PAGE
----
2. Emotive: Individuals in this category often use their voices to motivate or encourage others to engage in some kind of activity and includes conductors, actors, ministers, politicians, aerobics instructors, drill instructors, and athletic coaches [2].


Imams of mosques are a group of professional voice users who are leaders of mosques and Sunni Muslim community. Imams may lead Islamic worship services, serve as community leaders, and provide religious guidance as in everyday terms. The Imam for Sunni Muslims is the one who leads Islamic formal (Fard) prayers, even in locations besides the mosque, whenever prayers are performed in a group of two or more with one person leading (Imam) and the others following by copying his ritual actions of worship. Friday sermon is most often given by an appointed Imam. All mosques have an Imam to lead the (congregational) prayers, even though it may sometimes just be a member from the gathered congregation rather than an officially appointed salaried person. Women Imams may only lead among female-only congregations. The person who should be chosen according to Hadith is the one who has most knowledge of the Qu’ran and Sunnah (prophetic tradition) and of a good character [3].

Imams suffer from different and multiple vocal problems, especially after Ramadan, as they, during the sacred month (Ramadan), read with a loud authorized voice and sometimes read long parts of Quran in each prayer. They put extreme demands on their voices, little tolerance for illnesses, and have unrealistic expectations: ‘the performance must go on with the same force’. Many have inadequate and inappropriate training. They may have two jobs, which leads to excessive vocalization [4].

Imams are a group of professional voice users rarely being looked after or laid in the scope of research for keeping their voice or improving their performance, especially in overload periods like Ramadan. Therefore, we must study the vocal problems that Imams face during and after Ramadan and how to overcome them.


  Aim Top


The aim of this work was to assess the voice of Imams before and after Ramadan and to study the effect of following the voice hygiene advices during Ramadan on their voice.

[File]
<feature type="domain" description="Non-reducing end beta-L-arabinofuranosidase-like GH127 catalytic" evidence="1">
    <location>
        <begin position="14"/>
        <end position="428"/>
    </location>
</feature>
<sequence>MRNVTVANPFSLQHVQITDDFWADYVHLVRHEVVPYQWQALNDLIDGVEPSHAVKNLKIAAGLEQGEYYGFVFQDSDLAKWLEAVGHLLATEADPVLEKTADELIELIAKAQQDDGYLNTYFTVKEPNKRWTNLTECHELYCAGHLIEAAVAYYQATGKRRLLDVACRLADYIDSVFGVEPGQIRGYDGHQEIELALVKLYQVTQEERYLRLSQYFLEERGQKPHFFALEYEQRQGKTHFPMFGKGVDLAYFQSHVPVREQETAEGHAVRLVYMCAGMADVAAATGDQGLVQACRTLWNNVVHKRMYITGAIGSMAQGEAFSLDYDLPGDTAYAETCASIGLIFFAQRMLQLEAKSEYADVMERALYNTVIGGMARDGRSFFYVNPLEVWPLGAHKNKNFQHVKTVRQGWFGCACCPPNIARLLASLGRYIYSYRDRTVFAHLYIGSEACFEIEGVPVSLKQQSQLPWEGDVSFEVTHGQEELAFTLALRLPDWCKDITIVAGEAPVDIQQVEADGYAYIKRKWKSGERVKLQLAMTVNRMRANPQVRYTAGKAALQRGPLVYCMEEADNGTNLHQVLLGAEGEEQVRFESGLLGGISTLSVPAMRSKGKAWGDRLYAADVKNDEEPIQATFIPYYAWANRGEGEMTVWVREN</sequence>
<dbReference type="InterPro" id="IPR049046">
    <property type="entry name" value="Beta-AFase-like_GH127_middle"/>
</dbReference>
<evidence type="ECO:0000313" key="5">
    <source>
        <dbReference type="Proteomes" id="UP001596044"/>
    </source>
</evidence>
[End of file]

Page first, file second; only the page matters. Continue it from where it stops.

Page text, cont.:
Patients and methods Top


After obtaining consent from imams and ethics committee permission. This cross-sectional study was conducted to assess the voice of Imams before and after Ramadan. The study included 34 Imams from the Eastern region in the Kingdom of Saudi Arabia and the assessment was carried out in the Unit of Phoniatrics, King Fahd University Hospital in Al-Khobar (University of Dammam). They were divided into two groups: the first group included 17 Imams who received voice hygiene advices (Appendix A1 [Additional file 1]) [5] before Ramadan, and the second group included 17 Imams who did not receive voice hygiene advices (the control group). The mean age in years for first group was 41.47 ± 36.25, and the mean age in years for the control group was 42.08 ± 35.61. All candidates were recruited from the Eastern region in Kingdom of Saudi Arabia to the Unit of Phoniatrics, King Fahd University Hospital in Al-Khobar (University of Dammam) before and after Ramadan 2015, after obtaining consent from Imams. All candidates were subjected to two types of assessment:

  1. Assessment using the VHI (the Arabic modification of voice handicapped index) [6], which consists of 30 items. These items are equally distributed over three domains: functional, physical, and emotional aspects of voice disorders. The functional domain includes statements that describe the ‘impact of a person's voice disorders on his or her daily activities’. The emotional domain indicates the patient's ‘affective responses to a voice disorder’. Items comprising the physical domain are statements representing self-perceptions of laryngeal discomfort and voice output characteristics. Patients rated their voice problem as being mild (0–30), moderate (31–60), and severe (61–120) (Appendix A2 [Additional file 2]).